Jeff Bezos and his Big Tech compatriots have suddenly become the new Koch brothers.
After Mr. Bezos’ Amazon poured more than $1 million into Seattle’s municipal elections last year, the city council responded by slapping new restrictions on corporate money in politics.
It’s part of a left-wing backlash against Big Tech becoming a behemoth on the American political scene.
Free Speech for People, a liberal advocacy group, helped push the legislation that sailed through Seattle’s city council after Amazon, which is based in the city, filled the coffers of a political action committee affiliated with the Seattle Metropolitan Chamber of Commerce before last year’s elections.
Left-leaning activists capitalized on concerns about Big Tech and foreign interference in elections to drive the bill, saying corporations function as proxies for foreign entities wanting to influence American politics.
The measure prevents foreign-influenced corporations from making independent expenditures or contributions to campaigns and independent expenditure committees. “Foreign-influenced” companies are those that have more than 1% ownership by a foreign national or 5% ownership by multiple foreign nationals.
Ron Fein, the legal director for Free Speech for People, said his group is working on pushing similar legislation in Maryland, Massachusetts and New York City, and had success passing a similar ordinance in St. Petersburg, Florida, in 2017.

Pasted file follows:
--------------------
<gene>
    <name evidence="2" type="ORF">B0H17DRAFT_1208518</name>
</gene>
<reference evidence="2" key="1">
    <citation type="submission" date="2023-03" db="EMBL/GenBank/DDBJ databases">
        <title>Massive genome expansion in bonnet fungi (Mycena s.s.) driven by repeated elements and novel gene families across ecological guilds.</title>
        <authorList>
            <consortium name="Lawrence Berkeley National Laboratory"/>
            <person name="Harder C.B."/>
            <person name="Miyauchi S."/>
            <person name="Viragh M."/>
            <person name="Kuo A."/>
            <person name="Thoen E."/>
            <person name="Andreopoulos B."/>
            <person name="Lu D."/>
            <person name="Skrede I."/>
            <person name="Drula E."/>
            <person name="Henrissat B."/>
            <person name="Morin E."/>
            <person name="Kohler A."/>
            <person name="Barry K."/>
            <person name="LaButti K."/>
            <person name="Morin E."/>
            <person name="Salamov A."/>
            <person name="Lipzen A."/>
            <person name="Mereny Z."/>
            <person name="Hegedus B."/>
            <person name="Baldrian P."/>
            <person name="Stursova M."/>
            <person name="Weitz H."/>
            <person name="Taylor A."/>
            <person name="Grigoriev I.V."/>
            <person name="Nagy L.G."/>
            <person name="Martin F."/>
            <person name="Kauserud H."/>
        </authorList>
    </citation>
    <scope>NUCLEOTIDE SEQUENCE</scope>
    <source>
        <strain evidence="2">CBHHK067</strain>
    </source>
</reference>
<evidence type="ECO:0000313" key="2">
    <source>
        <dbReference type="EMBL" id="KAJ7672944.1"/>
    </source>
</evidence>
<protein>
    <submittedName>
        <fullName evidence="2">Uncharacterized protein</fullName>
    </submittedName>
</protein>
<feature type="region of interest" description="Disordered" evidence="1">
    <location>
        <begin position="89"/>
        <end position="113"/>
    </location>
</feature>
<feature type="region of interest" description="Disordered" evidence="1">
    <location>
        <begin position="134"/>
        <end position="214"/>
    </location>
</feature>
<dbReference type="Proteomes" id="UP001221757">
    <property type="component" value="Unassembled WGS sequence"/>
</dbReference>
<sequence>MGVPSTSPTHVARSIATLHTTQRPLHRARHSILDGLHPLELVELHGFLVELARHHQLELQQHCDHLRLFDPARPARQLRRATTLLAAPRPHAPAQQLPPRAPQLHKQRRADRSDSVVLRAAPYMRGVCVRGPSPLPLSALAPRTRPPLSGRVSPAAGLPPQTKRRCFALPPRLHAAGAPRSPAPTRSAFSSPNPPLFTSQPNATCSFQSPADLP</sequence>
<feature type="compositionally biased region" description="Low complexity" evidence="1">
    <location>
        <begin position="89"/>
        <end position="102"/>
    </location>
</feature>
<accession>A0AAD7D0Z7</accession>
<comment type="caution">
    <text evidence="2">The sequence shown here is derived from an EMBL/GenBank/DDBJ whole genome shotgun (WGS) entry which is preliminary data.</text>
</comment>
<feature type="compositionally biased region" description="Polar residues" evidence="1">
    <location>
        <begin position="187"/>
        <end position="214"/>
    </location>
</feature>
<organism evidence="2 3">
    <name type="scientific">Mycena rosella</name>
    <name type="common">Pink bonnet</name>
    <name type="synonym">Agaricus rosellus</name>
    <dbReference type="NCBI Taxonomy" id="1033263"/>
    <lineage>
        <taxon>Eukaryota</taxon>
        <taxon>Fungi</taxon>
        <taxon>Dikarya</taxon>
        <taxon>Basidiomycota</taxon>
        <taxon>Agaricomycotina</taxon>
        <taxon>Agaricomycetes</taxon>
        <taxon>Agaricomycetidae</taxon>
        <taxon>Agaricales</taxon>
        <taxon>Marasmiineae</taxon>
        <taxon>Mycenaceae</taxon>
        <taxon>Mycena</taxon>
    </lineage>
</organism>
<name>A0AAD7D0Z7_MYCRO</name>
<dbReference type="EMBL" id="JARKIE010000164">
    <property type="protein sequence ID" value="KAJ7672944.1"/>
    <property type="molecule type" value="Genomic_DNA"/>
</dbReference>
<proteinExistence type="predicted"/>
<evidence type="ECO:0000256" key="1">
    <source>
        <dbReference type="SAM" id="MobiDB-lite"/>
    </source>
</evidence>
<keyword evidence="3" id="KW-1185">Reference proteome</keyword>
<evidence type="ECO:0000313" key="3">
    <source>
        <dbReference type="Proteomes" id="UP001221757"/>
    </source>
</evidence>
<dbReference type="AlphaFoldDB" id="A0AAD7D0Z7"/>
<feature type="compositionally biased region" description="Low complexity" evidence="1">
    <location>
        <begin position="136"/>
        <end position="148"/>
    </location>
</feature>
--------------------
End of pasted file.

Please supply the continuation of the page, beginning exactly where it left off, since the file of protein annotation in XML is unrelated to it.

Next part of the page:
He views the Seattle legislation as a model for states to follow nationwide.
“Foreign influence in our elections comes in many forms and [this is] one that has not gained attention until recently,” Mr. Fein said. “The problem is larger than just one company.”
Mr. Fein said Uber, the ride-hailing tech company, raises similar concerns.
The political currency of anti-Amazon sentiment on the left, however, is perhaps unmatched. Freshman Rep. Alexandria Ocasio-Cortez rode a wave of anti-Amazon fervor to demonstrate her political clout before the New York Democrat formally entered Congress.
Ms. Ocasio-Cortez took a lead role in vocally opposing Amazon’s efforts to build a second headquarters in Queens as a representative-elect, which helped prompt the company to scrap plans to build an “HQ2” affecting her district.
But going after Amazon is not confined to the left. President Trump has frequently criticized Amazon CEO Jeff Bezos, Amazon itself and The Washington Post, which Mr. Bezos owns.
Amazon is protesting a massive Defense Department contract awarded in November to Microsoft, saying that Amazon Web Services didn’t win the contract because of Mr. Trump’s frequent attacks against the company.
Mr. Trump’s right-leaning allies are eager to criticize Amazon as well. The newly formed Internet Accountability Project has attacked Amazon and other tech companies to try to get them to protect conservative lawmakers and law enforcers who side with consumers.
“With Big Tech, especially corporations like Google and Amazon, you’re seeing monopolies use their monopoly power to harm the market and consumers,” said Mike Davis, IAP founder. “Like with monopolies in the past, Amazon is trying to capture regulators in Washington, D.C., so they can protect their monopoly power.”
Mr. Fein said that since Congress has failed to act to rein in major technology companies, state and local governments may be the best route for him to advance his agenda.
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